Living in the world

Transfiguration of Our Lord – St. Mark 9:2-9

Over the course of the time of Epiphany, we have been focusing on aspects of living a holy life. We looked at how God views us not through the particular categories that the world assigns, but that He looks at us as His baptized children. We looked at how we live our lives not through the opinions and laws of the world around us, but how many issues are matters of the heart, not the head. We looked at how sin robs us of modesty, and the need to bring back some modesty. And we looked at the importance of the role of parents in our lives.

God calls us to live holy lives, and hopefully through this series, you now see what a holy life might look like; and how living a holy life stands in stark contrast to the unholy life that the world lives. And even more so, hopefully you have seen that the Christian life is not one that is judged entirely by what you shall not do, but that living a holy life is also about what you shall do.

But do not be deceived; living a holy life is not an easy task; especially when surrounded by a world that is decidedly unholy. In fact, as we look at the Mount of Transfiguration, we see just how difficult it can be to live a holy life in two of God’s holiest prophets.

Elijah lives in a world very similar to the one in which we live today. Israel was called to be holy; they had the Law, they had the prophets, they had everything they would seemingly need to live holy lives. And yet, they were surrounded by an unholy people. People who did not believe came into the land, not through treachery and deceit, but because the leaders of Israel had at one point or another held the door open for them.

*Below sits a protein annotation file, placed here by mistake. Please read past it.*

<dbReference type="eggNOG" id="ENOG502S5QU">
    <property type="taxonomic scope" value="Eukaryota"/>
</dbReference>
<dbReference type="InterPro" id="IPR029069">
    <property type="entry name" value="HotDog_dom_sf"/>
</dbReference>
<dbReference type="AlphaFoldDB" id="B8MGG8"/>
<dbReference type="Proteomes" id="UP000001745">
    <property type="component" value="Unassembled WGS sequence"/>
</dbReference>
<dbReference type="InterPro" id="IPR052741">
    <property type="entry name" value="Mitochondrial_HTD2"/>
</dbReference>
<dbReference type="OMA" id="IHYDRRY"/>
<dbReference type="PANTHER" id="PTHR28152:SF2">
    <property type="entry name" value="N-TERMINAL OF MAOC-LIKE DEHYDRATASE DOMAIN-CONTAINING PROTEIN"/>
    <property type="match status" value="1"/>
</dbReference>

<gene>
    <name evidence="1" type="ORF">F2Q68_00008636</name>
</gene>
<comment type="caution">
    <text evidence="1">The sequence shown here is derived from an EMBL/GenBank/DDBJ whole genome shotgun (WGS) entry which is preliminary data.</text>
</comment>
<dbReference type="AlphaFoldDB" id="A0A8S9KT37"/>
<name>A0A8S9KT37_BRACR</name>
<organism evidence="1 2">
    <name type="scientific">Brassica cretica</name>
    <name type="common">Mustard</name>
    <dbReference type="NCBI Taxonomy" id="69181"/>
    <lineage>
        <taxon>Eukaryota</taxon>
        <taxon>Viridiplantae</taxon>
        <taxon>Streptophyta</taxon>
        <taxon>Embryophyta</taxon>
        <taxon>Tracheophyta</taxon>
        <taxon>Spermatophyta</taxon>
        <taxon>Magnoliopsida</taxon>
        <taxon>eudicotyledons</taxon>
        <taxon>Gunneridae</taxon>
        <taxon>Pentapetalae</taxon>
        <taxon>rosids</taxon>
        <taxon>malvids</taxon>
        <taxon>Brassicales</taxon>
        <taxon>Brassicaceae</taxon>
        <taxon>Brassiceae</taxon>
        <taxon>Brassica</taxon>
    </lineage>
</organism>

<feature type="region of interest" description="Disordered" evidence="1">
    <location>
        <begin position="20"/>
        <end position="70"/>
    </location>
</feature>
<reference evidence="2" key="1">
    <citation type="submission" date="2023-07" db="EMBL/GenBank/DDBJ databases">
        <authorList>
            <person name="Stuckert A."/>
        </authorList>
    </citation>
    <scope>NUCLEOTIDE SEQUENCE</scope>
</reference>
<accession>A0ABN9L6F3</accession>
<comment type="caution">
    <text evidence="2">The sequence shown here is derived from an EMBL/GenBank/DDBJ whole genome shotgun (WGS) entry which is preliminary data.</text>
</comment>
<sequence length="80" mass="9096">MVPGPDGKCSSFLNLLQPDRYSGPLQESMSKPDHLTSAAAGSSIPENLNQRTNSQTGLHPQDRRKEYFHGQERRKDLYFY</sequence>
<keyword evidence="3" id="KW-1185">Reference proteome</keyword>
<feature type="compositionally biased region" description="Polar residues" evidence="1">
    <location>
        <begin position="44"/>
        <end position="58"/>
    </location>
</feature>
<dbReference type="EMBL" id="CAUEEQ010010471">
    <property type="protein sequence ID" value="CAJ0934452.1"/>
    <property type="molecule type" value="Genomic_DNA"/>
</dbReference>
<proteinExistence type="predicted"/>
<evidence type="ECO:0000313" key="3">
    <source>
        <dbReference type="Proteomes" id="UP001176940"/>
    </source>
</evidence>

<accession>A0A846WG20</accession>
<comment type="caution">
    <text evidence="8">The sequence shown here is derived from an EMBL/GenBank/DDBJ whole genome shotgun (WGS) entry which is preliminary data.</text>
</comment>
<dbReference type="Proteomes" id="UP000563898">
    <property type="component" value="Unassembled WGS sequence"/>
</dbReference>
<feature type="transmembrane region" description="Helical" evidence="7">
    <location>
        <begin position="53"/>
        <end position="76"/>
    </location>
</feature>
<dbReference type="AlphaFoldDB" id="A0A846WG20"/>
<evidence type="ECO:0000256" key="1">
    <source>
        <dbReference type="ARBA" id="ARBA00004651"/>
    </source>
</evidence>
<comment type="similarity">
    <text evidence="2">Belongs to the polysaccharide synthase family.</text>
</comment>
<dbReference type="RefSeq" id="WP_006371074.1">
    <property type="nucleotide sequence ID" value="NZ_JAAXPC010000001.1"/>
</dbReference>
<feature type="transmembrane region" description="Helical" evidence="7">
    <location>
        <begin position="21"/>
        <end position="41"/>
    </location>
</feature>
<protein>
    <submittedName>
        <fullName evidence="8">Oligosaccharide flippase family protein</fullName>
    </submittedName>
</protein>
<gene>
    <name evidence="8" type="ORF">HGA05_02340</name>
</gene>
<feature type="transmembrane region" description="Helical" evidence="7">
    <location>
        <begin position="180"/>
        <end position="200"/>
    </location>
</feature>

Israel at the time of Elijah is very much like our world today. There is a remnant that remains faithful; much to Elijah’s surprise not everyone in Israel has bowed the knee to Baal. And so there is a remnant today, not everyone has bowed the knee to the Baals of today; there are those who remain faithful, who desire to hear the word, who hunger and thirst for Christ’s righteousness. But no matter what you may tell yourself, that number is not a majority.

Yes, it was no easy task to live a holy life in Israel at the time of Elijah; the hordes of evildoers had infiltrated every aspect of daily life.

Surely some in Elijah’s day must have uttered the same line that we utter today: if only we were alone in the wilderness, without all of these other unbelievers surrounding us.

Which brings us to Moses.

The people of Israel were most certainly by themselves in the wilderness. Oh sure, they passed a random community every now and then; and they came into contact with a great many people during the 40 years of wilderness wandering; but for the most part, they are in the middle of nowhere, with no outside contact.

Surely this must be the ideal for holy living. No unbelievers; no outsiders; no one who could possibly come and disrupt God’s peoples attempt to live holy lives. There is just Moses and the chosen people of God who have seen the great thing that God has done, and will now live in holiness all the days of their lives.